Influence is a funny thing. It bears an almost amorphous, intangible quality, weaving its way in and out of the lives of ourselves and everyone with whom we meet or interact. Just by reading my articles, even by an infinitesimal amount, I am influencing you to some degree. For all I know, I may change someone’s life just because I wrote an article on diet or fixing shoulder problems. Influence is like a tree whose roots and branches spiral off in many directions, one branch growing out of another, sprouting leaves or fruit or more branches. With every interaction, influence spreads to some degree.
Thought of in the way I detailed above; Stan Lee is one of the most influential people to ever live on this planet. You may think that to be an overstatement, but as I think you will see, his influence is not only immense but quite incalculable.
Before Stan Lee and partner Jack Kirby, comic book heroes were hyper-idealized and overpowered, offering the reader no way to identify with the characters. Silver Age Superman, for example, was notoriously overpowered, being able to quite literally solve any problem just by trying a bit harder and manifesting new skills on a whim. Stan Lee changed all of that, with Marvel and his characters. For the first time, heroes had flaws and were real people. Sure, they were still overpowered relative to us, so they still retained a sort of wish fulfillment and power fantasy aspect, but now they actually dealt with societal problems, such as bullying, racial injustice, and relationships the heroes of old never had to bother with, adding a new layer of complexity to comics.
America in the last 40-50 years has undergone radical changes, not the least of which is the declining in religious identification. Far fewer people today identify with any religion than did 50 years ago, and also, the family structure is far less stable than it used to be. What this means is that children are far less likely to have any sort of paragon role model in their life, such as a father figure or religious icon. For many children, these comic characters became that figure. For these kids, the characters that Stan Lee created and Marvel itself, became a sort of pantheon of gods for kids to worship and look up to. I’m sure my religious readers mourn that fact but think of it this way: how much better of a role model could a kid choose than Captain America, the Black Panther, or Spider-Man? Stan Lee called them True Believers, and these characters and stories meant as much to them as the Biblical stories of years past, filling not only the hero vacuum but the life lesson vacuum as well.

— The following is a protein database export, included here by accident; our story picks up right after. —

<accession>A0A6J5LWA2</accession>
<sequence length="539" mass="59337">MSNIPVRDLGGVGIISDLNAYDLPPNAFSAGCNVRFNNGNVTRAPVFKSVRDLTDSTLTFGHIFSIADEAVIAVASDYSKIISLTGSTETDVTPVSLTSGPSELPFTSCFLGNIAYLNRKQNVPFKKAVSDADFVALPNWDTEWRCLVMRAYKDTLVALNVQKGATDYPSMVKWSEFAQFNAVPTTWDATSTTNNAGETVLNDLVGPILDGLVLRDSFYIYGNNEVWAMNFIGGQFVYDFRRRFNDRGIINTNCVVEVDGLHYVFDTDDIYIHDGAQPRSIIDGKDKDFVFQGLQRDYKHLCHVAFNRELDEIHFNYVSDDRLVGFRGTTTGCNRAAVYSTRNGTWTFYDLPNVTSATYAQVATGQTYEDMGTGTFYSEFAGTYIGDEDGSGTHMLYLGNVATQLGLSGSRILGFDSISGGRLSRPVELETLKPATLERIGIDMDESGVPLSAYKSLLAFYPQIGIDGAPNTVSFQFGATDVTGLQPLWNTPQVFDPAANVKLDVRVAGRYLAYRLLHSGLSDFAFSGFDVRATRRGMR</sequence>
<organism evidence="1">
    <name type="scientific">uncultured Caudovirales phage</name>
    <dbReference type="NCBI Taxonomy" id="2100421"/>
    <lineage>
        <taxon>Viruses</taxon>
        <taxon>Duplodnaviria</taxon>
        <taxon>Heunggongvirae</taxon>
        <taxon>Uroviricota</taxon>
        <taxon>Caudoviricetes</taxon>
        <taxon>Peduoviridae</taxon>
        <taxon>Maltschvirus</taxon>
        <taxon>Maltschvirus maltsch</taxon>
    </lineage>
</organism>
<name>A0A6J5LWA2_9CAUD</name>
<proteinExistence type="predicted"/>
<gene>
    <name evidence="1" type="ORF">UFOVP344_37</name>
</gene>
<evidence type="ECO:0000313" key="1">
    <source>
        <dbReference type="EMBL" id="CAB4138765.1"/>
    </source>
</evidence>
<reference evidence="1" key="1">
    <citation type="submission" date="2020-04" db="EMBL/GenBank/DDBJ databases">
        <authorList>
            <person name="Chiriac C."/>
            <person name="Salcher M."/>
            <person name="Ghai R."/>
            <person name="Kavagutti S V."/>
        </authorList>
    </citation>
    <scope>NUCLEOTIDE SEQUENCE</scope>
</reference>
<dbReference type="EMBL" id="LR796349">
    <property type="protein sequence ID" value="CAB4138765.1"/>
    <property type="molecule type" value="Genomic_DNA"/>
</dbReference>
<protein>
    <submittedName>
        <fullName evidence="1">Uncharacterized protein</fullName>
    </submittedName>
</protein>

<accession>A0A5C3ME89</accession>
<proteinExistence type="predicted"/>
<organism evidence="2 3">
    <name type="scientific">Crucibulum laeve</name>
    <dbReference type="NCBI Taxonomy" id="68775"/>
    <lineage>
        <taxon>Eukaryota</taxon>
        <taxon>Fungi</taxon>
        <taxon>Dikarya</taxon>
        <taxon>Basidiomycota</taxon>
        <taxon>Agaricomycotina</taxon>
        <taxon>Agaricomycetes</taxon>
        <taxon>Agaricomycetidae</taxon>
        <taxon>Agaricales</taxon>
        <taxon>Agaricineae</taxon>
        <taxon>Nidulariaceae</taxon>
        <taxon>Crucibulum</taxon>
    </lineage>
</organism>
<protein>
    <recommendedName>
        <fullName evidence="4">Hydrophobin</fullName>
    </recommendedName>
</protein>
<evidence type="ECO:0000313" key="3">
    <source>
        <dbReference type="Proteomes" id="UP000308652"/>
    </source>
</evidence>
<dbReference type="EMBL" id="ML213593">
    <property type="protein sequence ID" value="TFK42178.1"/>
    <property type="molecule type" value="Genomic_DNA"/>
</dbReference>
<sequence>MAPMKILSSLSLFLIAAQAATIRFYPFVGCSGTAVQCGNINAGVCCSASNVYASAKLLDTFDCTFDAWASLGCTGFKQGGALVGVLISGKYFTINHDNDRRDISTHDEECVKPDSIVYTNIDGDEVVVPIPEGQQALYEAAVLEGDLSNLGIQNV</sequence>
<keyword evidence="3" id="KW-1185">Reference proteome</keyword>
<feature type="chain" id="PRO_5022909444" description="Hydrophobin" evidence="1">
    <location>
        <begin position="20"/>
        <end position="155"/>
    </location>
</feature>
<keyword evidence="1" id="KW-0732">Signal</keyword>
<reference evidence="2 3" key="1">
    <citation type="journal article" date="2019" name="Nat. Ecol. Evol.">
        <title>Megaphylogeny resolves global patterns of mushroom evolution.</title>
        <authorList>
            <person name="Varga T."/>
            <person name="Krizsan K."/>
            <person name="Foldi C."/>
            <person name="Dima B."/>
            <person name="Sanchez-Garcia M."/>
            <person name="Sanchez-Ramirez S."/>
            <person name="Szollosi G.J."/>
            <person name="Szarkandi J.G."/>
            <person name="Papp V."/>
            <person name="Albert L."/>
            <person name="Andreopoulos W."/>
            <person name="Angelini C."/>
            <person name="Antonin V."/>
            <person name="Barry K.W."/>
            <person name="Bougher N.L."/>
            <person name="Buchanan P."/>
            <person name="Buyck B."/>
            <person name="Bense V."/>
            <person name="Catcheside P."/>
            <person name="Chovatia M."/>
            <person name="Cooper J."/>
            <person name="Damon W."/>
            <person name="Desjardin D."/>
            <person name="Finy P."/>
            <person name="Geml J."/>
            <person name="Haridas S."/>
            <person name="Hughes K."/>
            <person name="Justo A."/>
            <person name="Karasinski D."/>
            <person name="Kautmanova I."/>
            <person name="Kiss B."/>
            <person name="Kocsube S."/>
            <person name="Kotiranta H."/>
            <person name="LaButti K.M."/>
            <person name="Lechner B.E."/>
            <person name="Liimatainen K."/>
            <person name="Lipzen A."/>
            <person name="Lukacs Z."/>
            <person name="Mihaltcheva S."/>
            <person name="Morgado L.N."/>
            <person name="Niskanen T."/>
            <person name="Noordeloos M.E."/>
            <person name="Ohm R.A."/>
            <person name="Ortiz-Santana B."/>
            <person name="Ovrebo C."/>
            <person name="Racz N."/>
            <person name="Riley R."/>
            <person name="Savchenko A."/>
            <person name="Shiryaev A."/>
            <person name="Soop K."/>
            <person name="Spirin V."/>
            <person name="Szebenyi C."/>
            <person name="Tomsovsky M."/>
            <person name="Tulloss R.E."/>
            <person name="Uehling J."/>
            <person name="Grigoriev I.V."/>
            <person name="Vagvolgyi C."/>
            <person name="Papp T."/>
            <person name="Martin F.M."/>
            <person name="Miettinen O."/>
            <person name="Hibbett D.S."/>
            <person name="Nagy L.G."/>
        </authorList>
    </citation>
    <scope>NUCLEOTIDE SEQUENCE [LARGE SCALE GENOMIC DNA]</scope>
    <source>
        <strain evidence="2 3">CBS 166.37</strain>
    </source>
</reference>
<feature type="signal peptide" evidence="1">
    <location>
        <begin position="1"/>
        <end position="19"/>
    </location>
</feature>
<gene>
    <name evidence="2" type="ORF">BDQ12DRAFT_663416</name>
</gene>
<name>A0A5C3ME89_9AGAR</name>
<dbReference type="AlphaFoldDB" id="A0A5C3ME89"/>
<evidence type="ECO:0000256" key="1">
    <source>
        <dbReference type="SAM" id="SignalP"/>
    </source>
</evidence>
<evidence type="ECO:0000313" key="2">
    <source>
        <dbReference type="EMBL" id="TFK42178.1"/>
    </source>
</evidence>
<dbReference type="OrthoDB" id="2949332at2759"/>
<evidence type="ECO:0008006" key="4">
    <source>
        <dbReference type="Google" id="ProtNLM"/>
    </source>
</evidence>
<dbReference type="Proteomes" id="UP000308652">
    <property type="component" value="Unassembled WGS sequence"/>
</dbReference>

Think of it this way regarding influence in the number of lives touched. How many kids survived bullying or racial injustice because they had Peter Parker to identify with? How many kids who grew up reading Captain America or the Avengers ended up joining the military or public service as a result? How many kids learned discrimination is terrible because of the X-Men? How many learned to beat alcoholism and addiction because Tony Stark showed that it could be beaten? Decades before Barack Obama, T’Challa the Black Panther showed black kids that a black man could be a king. These are just a tiny sample of the lessons taught by these heroes, which is why we can’t ever truly calculate the influence of Stan Lee. Even more profound now is that quite literally billions of people have seen these characters in the movies, with each viewer’s life impacted to some degree. Between the comics, books, tv shows, and films, it is not an overstatement in the least to say that Stan Lee has influenced billions. Then, those people, in turn, influenced others in some measure. Thus, his influence radiates out like a tree with infinite branches spiraling and splitting in every direction.
How many people that have ever existed on the face of the earth can even begin to claim to have positively influenced not only millions but potentially billions of people? I cannot name many, but I can name one: Stan Lee. Bear in mind that hundreds of years from now, when we have all left this world, these characters will endure, extending his influence into a future we cannot as yet comprehend. Like the gods of Olympus before them, they will live forever, albeit wielding more positive influence than even Zeus ever did. Which character of the Stan Lee pantheon is your favorite? Myself. I’d have to go with Hulk. Let me know yours!
Rest in peace, and Excelsior!
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